Catherine Pojasek
Edwin Damon,Jr.
Harris G. Smith
Richard Davis
James C. McManaway, Chairman
Phillip J.Patterson, Town Engineer

In 1966, Donald Huff joined the staff as librarian to be shared with all elementary schools. He was the first professional librarian to be employed.

On January 6, 1967, at a special Town Meeting it was decided to add to the school in order to accommodate more students. The vote was 269-3 for the article (#6) for $319,000.00. Twelve more classrooms, 2 small offices and a triangular library were added at this time. During the construction of this addition it was necessary to attend school on double session. From September until January, the entire school, grades K-6, half attended from 8:00-12:30 and the other half attended from 1:00-5:00 until the opening of the new wing on January 2, 1968. With this elementary construction (in September 1967) the sixth grade returned to the elementary school and an experimental kindergarten program was started in the unused cafeteria with state funds.

In June that year a special Town Meeting voted to change the name of the school to The Paul F. Doyon Memorial School in honor of the Town's first Vietnam War casualty. The vote was 99-98 to change the name. In 1977, the first pre-school program at the school was started for children under 5 years of age with Susan Drum as teacher.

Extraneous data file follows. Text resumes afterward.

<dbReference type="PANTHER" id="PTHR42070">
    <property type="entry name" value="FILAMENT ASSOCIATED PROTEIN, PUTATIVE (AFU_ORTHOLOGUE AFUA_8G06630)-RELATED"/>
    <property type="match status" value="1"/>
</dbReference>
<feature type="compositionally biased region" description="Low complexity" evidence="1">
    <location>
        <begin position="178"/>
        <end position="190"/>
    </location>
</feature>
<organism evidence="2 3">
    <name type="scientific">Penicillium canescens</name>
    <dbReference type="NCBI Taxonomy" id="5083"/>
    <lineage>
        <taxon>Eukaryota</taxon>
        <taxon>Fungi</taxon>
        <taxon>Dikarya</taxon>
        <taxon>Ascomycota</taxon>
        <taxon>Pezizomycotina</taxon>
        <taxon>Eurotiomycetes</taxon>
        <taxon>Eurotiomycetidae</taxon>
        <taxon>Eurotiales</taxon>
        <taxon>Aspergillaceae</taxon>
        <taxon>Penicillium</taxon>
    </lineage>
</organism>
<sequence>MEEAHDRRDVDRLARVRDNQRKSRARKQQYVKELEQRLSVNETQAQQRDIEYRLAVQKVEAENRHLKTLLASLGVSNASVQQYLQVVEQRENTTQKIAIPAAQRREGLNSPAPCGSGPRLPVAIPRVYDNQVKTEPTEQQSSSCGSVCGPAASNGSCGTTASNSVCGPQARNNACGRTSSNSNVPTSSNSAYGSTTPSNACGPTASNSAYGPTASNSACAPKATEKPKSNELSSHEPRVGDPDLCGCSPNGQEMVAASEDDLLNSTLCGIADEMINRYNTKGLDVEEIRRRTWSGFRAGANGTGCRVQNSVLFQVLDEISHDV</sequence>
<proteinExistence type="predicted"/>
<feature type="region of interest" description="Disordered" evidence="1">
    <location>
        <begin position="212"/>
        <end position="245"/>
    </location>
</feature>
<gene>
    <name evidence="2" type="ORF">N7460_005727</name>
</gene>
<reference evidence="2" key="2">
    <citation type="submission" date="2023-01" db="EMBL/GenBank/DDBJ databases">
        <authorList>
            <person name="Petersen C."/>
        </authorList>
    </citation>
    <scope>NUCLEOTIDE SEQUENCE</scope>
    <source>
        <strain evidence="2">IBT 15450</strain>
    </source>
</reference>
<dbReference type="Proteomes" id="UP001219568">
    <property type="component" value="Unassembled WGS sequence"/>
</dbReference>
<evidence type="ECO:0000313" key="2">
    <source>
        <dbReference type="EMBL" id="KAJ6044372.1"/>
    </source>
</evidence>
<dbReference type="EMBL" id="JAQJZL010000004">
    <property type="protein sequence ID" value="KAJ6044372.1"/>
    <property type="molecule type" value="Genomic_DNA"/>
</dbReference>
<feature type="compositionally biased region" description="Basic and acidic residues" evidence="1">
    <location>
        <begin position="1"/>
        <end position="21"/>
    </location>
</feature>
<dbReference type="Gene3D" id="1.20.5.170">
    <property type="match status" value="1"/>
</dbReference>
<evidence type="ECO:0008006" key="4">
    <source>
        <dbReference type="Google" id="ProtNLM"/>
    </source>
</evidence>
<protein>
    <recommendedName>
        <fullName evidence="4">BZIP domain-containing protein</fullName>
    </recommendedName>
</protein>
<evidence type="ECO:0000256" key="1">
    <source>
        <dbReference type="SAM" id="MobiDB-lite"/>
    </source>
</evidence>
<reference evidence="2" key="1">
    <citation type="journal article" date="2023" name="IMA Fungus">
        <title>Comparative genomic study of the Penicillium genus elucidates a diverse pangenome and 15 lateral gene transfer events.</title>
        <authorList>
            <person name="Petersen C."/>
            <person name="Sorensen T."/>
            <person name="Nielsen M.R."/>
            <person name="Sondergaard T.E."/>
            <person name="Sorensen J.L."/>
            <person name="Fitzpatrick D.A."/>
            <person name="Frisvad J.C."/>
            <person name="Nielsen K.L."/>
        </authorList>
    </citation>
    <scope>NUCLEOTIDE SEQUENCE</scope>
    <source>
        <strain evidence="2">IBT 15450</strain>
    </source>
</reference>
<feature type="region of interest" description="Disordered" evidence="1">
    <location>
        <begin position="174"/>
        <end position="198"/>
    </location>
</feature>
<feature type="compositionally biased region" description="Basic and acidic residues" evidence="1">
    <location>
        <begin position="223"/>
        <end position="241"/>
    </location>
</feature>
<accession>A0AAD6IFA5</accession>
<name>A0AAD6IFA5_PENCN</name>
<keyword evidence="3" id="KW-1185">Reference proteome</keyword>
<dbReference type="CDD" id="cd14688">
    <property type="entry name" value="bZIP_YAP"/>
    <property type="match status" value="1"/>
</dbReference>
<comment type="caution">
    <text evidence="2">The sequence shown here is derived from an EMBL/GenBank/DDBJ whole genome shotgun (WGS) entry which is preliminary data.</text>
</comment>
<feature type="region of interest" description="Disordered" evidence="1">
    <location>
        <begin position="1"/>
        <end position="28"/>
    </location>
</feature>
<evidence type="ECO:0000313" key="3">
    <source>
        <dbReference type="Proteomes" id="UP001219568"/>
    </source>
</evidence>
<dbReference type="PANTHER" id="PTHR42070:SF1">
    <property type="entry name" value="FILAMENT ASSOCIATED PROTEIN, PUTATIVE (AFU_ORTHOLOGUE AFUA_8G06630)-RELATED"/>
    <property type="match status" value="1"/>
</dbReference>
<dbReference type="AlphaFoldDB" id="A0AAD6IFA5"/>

In 1987, William Waitt, the first principal of the school retires after 36 years of service and is replaced by the first principal with a Ph.D., Dr. Kenneth B. Cooper. 1992 saw the beginning of the extended day care program at the Doyon School and one year later, in 1993, Town Meeting votes to add 4 rooms, a corridor and a library to the school. The vote was defeated at the polls and the addition wasn't started until 1995. A new septic system was installed. The addition was completed in 1995 at a cost of $856,612.00 with 62% state aid reimbursement. Full day kindergarten was started in 2001 at the Doyon School. New windows, with screens are added to the 100 wing of the school and a new floor and new lights are added to the cafeteria in 2005. A new exit to the playground was added also and a good portion of the roof was replaced.

The Doyon School had only two principals in 40 years: (1) William E. Waitt, Jr., 1964-1987; and (2) Dr. Kenneth B. Cooper, from 1987 to 2009 when he retired after 22 years. Dr. Cooper was instrumental in getting us ready for the 21st Century and worked hard to create a culture of life-long-learners.

In 2009 Dave Archambault joined our Doyon family. He had been the former principal at the Molin Upper Elementary School in Newburyport, Ma.  He served as principal for two years and then retired his career in education to pursue a career outside the educational community.

In 2011 Sheila Conley became the principal. Sheila came to us from NY, where she had served as an assistant principal of a middle school. Sheila brings her talents, expertise, and positive energy to continue the educational excellent here at the Doyon School.